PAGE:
Have you read this year’s Vermont Reads book yet?
March: Book One is the true story of U.S. Congressman John Lewis’s youth and early involvement in the Civil Rights Movement, told in graphic form. Vermont Reads is a program of the Vermont Humanities Council.
Join Vermonters in reading the book, then join library staff for either
Wednesday, November 13
Library Media Viewing Room
Wednesday, November 20
Castleton Free Library
(opposite the end of Seminary St. on Main Street)
The CU library has multiple copies to loan. Ask at the Circulation desk.
(It’s only 121 pages long!)
More about the book:
“It is the first of a trilogy written by civil rights icon John Lewis, in collaboration with co-writer Andrew Aydin and award-winning graphic artist Nate Powell.
Lewis was chairman of the Students Nonviolent Coordinating Committee (SNCC) and was considered one of the “Big Six” leaders of the civil rights movement. He has served in the US Congress since 1987 and was awarded the Medal of Freedom by President Obama in 2011.
Book One tells of Lewis’s childhood in rural Alabama, his desire as a young man to be a preacher, his life-changing interactions with Martin Luther King, Jr., and the nonviolent sit-ins he joined at lunch counters in Nashville as a means of undermining segregation.
The narrative continues in subsequent books to tell of the 1963 March on Washington (Book Two) and the march across Edmund Pettus Bridge in Selma, Alabama in 1965 (Book Three). All three volumes illustrate the story of Lewis’s commitment to nonviolent protest in the pursuit of social justice.”
—Vermont Humanities Council website
The library also has Book Two and Book Three in the trilogy. Click for more info about those books, the call number and to see if the book is checked out.
For more resources, see a discussion guide from the Anti-Defamation League:
November is Native American Heritage Month, after Vermont celebrated our first official Indigenous Peoples’ Day on October 14, so we are continuing our recognition of our land’s native heritage and the indigenous communities that have survived into the 21st century.
In May of 2019 Governor Phil Scott signed a bill officially replacing Columbus Day with Indigenous Peoples’ Day, and issued the proclamation below. (Click on the image for the PDF). It states, “Vermont recognizes it was founded and built upon lands first inhabited by Indigenous Peoples of this region – the Abenaki, their ancestors and allies – and acknowledges and honors these members of the community.” The federal government still recognizes Columbus Day.
To learn about why states are making this transition, here’s a piece from National Public Radio: Columbus Day or Indigenous People’s Day?
The library had a book display up in October on relevant topics. Click to see the list of books featured.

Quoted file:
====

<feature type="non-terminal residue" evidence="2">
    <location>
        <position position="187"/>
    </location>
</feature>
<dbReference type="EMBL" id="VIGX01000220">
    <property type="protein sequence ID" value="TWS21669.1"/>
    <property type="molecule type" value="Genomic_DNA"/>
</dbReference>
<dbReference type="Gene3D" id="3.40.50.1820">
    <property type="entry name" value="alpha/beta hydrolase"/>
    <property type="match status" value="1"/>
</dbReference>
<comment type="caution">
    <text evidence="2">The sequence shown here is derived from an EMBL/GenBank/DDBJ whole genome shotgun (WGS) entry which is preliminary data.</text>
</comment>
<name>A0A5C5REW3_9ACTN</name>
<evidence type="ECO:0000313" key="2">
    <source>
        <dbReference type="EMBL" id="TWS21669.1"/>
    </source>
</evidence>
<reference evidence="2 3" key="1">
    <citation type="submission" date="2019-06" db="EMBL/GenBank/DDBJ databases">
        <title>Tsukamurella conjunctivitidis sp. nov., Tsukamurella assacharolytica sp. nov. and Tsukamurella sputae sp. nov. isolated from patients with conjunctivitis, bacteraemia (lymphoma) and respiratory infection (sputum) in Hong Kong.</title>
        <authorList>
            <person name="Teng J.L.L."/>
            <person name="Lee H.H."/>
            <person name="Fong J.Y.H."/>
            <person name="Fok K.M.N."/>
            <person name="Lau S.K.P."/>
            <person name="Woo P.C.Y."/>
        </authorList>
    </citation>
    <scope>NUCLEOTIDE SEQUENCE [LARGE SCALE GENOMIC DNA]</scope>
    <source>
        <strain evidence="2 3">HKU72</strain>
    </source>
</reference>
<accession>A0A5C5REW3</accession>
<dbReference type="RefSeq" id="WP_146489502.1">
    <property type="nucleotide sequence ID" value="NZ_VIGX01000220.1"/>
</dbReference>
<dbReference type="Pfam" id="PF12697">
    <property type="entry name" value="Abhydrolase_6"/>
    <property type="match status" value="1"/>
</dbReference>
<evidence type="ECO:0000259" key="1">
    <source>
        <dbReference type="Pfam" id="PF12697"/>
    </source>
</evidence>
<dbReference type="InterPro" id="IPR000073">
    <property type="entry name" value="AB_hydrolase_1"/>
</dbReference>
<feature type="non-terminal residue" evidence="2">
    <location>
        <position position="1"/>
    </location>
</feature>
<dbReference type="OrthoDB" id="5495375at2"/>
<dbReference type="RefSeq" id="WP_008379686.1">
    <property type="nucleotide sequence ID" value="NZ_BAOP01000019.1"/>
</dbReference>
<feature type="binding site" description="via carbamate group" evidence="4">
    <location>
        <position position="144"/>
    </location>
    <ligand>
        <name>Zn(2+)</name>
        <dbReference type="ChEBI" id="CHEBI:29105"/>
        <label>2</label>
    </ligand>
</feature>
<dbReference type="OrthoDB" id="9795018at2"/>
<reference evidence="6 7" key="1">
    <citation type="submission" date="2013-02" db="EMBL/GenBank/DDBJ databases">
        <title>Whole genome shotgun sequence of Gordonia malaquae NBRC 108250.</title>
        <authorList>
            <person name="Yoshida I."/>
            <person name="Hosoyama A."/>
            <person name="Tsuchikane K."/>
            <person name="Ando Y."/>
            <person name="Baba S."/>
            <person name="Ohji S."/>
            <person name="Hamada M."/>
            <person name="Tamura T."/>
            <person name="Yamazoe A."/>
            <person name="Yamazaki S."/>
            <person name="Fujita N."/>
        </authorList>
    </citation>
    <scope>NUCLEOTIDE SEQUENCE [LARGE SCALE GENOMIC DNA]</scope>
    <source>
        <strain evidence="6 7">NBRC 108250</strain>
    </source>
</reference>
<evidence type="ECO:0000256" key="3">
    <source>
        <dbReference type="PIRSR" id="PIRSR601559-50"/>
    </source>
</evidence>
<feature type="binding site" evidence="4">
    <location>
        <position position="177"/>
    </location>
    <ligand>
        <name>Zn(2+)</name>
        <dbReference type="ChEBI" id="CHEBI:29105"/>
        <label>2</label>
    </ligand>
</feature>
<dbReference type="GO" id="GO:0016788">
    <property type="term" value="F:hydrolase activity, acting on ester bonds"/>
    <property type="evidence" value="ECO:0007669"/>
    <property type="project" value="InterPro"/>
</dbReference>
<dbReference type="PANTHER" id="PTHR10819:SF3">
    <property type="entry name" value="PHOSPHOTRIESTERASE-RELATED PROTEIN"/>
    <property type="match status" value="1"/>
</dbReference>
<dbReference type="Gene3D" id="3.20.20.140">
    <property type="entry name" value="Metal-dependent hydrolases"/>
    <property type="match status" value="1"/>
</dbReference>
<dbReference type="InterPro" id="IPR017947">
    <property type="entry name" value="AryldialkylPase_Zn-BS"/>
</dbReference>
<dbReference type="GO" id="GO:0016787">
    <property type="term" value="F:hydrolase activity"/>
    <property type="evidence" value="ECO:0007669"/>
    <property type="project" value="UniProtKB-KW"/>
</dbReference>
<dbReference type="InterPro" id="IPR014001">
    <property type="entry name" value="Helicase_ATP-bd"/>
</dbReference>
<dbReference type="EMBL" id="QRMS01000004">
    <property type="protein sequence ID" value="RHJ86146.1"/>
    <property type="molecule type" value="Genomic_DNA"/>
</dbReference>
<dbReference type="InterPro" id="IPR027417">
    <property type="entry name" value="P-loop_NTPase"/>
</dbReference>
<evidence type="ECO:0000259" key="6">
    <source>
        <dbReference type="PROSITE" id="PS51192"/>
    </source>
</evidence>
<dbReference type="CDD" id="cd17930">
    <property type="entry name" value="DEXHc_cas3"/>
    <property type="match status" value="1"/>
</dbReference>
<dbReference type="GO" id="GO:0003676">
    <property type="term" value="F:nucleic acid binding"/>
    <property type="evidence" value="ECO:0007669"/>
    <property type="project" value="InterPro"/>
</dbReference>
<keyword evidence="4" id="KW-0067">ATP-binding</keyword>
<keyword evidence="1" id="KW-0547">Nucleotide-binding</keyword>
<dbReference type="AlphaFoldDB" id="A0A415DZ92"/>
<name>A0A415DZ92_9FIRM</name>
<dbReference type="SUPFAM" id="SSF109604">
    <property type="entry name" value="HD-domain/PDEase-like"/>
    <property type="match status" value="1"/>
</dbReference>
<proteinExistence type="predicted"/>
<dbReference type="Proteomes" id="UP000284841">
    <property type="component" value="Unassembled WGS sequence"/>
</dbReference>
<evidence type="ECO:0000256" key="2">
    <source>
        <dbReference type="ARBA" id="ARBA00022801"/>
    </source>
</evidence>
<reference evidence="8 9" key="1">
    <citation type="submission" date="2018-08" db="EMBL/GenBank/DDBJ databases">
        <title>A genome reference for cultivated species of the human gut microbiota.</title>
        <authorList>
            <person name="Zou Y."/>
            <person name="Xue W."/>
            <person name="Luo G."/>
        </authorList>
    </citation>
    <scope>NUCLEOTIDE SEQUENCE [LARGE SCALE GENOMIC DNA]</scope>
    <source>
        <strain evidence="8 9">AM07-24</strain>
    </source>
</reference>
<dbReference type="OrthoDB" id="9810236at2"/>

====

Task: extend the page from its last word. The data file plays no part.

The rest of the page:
For advice on what to read to learn more about Native Americans, here are some bibliographies:
Essential Reading list from First Nations Development Institute
Native American Children’s Literature Recommended Reading List from First Nations Development Institute
You can learn more about the people indigenous to any particular land with a new app and website called Native-Land.ca. Here’s what the whole U.S. looks like with indigenous groups sketched in, below. Click on the image to go to the website and browse, or search by address, to see what tribes were native to any given region.
September 22-28 is Banned Books Week. Why do we celebrate Banned Books Week every year? It’s a protest against censorship and a reminder that sometimes we need to actively protect intellectual freedom. According the the American Library Association’s Banned Books Week website, “It brings together the entire book community — librarians, booksellers, publishers, journalists, teachers, and readers of all types — in shared support of the freedom to seek and to express ideas, even those some consider unorthodox or unpopular. ”
What do we mean by a “banned book”? These are books that have been targeted for removal or restriction in libraries and schools. They aren’t all successfully “banned,” but they have been actively singled out for censorship somewhere in the U.S.
Here are some of the reasons people give for trying to limit access to certain books. (Click on image for larger version).
Here are the most challenged books of 2018. (Click on image for full-page version.)
Click for full list of books challenged in 2018 (.doc)
Click for a list of the most targeted books year by year
Here’s a short video about censorship and the goals of Banned Books Week:
You can celebrate Banned Books Week by reading a “banned” book! See a list in the CU library catalog of the most challenged books of 2017-2018.
“Far and away, the greatest threat to the ocean, and thus to ourselves, is ignorance. But we can do something about that.”
Library staff are joining others on campus to form Spartan Climate Action, to help inform our community about ways to take action against climate change. The kick-off event is a rally on September 20, joining the global youth climate strike, minus the striking part. Dozens of books are currently on display in the library, focusing on solutions to climate change, and what we as individuals can do. We can all learn and change our behavior, and thus change the culture–and create hope for a less dire future than the one we are headed toward.
For more information, including the demands of the strike action, see Vermont Climate Strike, which we can credit for the image above: https://vermontclimatestrike.org/
Climate Action activities at Castleton:
All are free and open to the public.
Friday Sept 20th from noon – 2 pm
Climate Action Rally. Outside, between Jeffords and Stafford Buildings. Educational and interactive activities centered around climate solutions, making personal climate pledges and calculating your own carbon footprint. Free Food! Live Music!
Thursday Sept 26th from 12:30 to 1:30 pm
Panel Discussion: Green Campus Culture in the Castleton University Library. What can Castleton University learn from Green Mountain College’s Green Campus Culture?
Friday Sept 27th from noon – 2 pm
Global Climate Rally, at the Castleton University Library. Watch Greta Thunberg’s speech to the UN. Educational and interactive activities centered around climate solutions and making personal climate pledges.
Click for a video that captures the energy of the global youth climate strike.
Sign up to get involved.
The library is doing its part to support Castleton’s new Cannabis Studies Certificate program. We have been purchasing relevant books in consultation with program coordinator Phil Lamy, and we’ve created a new resource guide. See a handful of recently purchased books. You might notice that several of these are checked out. It is a popular topic.
We’re currently highlighting relevant books in a display in the library as a welcome to guests coming to campus for a conference on Friday, Sept. 13, from 1:00-5:30 pm, with time for socializing afterward, called “Cannabis: The Vermont Way.” The conference celebrates the launch of the new certificate program at CU.